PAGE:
With energy and confidence, and with a courtroom record comparable to those of much older lawyers, Alex Xanttopoulos, now in his mid-30s is emerging as one of Northern Virginia's standout young divorce attorneys. Now only eight years removed from law school, he is already a familiar presence in the courthouses of Northern Virginia - Fairfax, Arlington, Loudoun and Alexandria in particular - where he has demonstrated a unique aptitude for family-law litigation. He joined the firm of renowned matrimonial lawyer David Roop in 2010, and was named a partner in 2016. Xanttopoulos (pronounced Zan-TOP-a-lous) possesses many of the best qualities of an effective litigator: He's by all accounts ferociously competitive and he brings a to-the-point clarity to his communications. Moreover, he gained insight into the law earlier than most: His father spent a career as trial lawyer, both in California and Virginia, and his mother has held key corporate counsel positions with Bank of America. His uncle, too, was a United States attorney and civil litigator in South Florida. As such, "My family gave me a natural interest in the law. I had a pretty good idea of what I wanted to do long before most people."
Xanttopoulos and his two younger brothers grew up in Pleasanton, California, in the Bay Area; as a teen his family moved to Fairfax County. In high school he lettered in several sports; he ultimately graduated from Oakton High School. At The College of Charleston, he also played college athletics while earning a degree in business. After graduating he spent a year in Reno, Nevada, working in the office of Jones Vargas, at the time one of the largest law firms in the state (only 30 lawyers; it's since been merged with an Arizona firm.) The following year, already well familiar with South Florida, he entered the University of Miami law school, graduating near of the top of his class. He clerked for a prominent South Florida judge, and handled business tax matters for a firm in Coral Gables.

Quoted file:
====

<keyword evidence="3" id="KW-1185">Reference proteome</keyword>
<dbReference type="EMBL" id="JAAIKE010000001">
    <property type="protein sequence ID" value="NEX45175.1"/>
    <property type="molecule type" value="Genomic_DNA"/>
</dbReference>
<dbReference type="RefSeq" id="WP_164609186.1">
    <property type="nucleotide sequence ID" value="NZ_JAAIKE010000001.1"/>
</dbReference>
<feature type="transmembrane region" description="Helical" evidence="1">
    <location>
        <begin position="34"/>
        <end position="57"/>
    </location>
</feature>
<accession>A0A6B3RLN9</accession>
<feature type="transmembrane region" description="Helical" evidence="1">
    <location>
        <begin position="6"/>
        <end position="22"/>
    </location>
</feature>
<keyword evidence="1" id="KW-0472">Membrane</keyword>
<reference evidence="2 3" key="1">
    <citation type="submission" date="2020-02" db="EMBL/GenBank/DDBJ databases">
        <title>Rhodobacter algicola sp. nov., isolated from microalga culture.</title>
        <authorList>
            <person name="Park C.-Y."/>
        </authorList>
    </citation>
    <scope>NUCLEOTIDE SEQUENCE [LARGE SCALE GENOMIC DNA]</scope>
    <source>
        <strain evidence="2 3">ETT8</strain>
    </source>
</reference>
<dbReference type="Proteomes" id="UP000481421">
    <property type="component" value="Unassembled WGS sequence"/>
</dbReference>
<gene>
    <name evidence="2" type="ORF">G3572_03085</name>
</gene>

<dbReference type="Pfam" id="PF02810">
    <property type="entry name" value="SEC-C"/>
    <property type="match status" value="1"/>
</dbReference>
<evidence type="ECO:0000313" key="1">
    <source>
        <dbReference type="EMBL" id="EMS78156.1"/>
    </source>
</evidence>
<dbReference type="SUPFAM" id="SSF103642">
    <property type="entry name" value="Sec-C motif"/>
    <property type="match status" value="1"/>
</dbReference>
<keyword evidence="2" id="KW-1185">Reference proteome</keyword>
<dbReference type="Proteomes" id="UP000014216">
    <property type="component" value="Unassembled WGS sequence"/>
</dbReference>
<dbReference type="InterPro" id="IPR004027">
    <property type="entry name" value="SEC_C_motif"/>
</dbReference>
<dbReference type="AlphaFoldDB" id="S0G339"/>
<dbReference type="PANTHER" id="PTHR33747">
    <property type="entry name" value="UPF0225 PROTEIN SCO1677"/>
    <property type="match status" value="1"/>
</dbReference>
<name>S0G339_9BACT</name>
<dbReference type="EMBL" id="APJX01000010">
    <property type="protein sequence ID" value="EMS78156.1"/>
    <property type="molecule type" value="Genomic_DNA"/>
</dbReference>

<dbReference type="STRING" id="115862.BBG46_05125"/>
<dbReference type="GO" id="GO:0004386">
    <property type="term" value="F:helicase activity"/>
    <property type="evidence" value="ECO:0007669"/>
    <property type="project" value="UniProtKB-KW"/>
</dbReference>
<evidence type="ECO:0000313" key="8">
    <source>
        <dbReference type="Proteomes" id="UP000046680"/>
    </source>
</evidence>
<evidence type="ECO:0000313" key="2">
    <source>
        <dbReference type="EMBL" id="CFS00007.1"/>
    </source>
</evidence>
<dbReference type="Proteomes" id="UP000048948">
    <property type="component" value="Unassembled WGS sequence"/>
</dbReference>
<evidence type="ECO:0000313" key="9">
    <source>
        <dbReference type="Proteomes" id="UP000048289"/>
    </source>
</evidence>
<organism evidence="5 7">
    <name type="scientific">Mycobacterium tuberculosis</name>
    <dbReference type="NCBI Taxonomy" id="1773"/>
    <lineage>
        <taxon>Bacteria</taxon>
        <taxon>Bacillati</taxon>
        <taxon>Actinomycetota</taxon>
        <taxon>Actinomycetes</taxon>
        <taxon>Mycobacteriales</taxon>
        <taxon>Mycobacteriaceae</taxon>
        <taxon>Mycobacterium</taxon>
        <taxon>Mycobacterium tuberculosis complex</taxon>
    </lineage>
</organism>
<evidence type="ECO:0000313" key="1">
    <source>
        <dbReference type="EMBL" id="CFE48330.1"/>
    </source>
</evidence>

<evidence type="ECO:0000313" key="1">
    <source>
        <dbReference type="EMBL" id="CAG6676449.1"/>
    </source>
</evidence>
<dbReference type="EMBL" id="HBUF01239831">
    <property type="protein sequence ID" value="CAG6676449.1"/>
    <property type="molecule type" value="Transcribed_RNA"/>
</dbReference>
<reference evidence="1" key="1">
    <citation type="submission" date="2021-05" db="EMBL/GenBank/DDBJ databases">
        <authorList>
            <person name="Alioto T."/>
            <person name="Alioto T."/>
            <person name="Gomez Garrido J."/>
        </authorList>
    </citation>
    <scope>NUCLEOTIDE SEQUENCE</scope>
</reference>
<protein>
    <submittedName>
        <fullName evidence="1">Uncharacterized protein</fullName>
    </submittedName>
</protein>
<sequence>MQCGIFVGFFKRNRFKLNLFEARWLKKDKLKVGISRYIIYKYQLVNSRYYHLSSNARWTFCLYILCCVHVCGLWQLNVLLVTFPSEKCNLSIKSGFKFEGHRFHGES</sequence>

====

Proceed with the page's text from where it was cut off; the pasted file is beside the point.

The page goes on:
From the start, though, he naturally gravitated to trial advocacy and moot court exercises; law firms that recruited Xanttopoulos recognized his potential right away. He joined the respected Fairfax-based litigation and criminal practice, Greenspun Shapiro (formerly Greesnpun, Shapiro, Davis & Leary), where his superiors "threw me into the mix early, sending me to court almost every day. They wanted to see what you could do." Much of the work was related to criminal defense, and "going to court every day is what criminal defense lawyers do" A few of his early cases were divorce matters, and that work put him on the radar of Roop's expanding practice. Less than two years out of law school, Xanttopoulos already had valuable litigation experience, a rarity nowadays.
Today about 90% of Xanttopoulos's practice is dedicated to family law, with the rest derived from civil - and criminal - defense matters not infrequently related to domestic relations. His business background and experience in taxation, too, have been a big asset, as his cases grow more financially complex. In 2015 Xanttopoulos set legal precedent in a contentious Loudoun County Circuit Court case: He represented a would-be husband who wanted returned a $50,000 engagement ring after his fiancee broke things off. Last year an appellate court upheld the ruling in a related case in that the conditional gift - the ring - should indeed be returned, after "the breach of a promise to marry" - another sharp reminder that marriage agreements are no less a contract than any other these days.
Today Xanttopoulos, married with a young daughter, maintains an energetic pace, and his trajectory now suggests he'll be representing domestic-relations clients for years to come. Away from the courtroom he still plays basketball regularly, and, with his brothers and parents all nearby, "we're pretty good about looking after each other." He adds: "I feel fortunate - I've had great influences already in my career, and that's help make me an effective lawyer. My clients recognize that - and they appreciate it."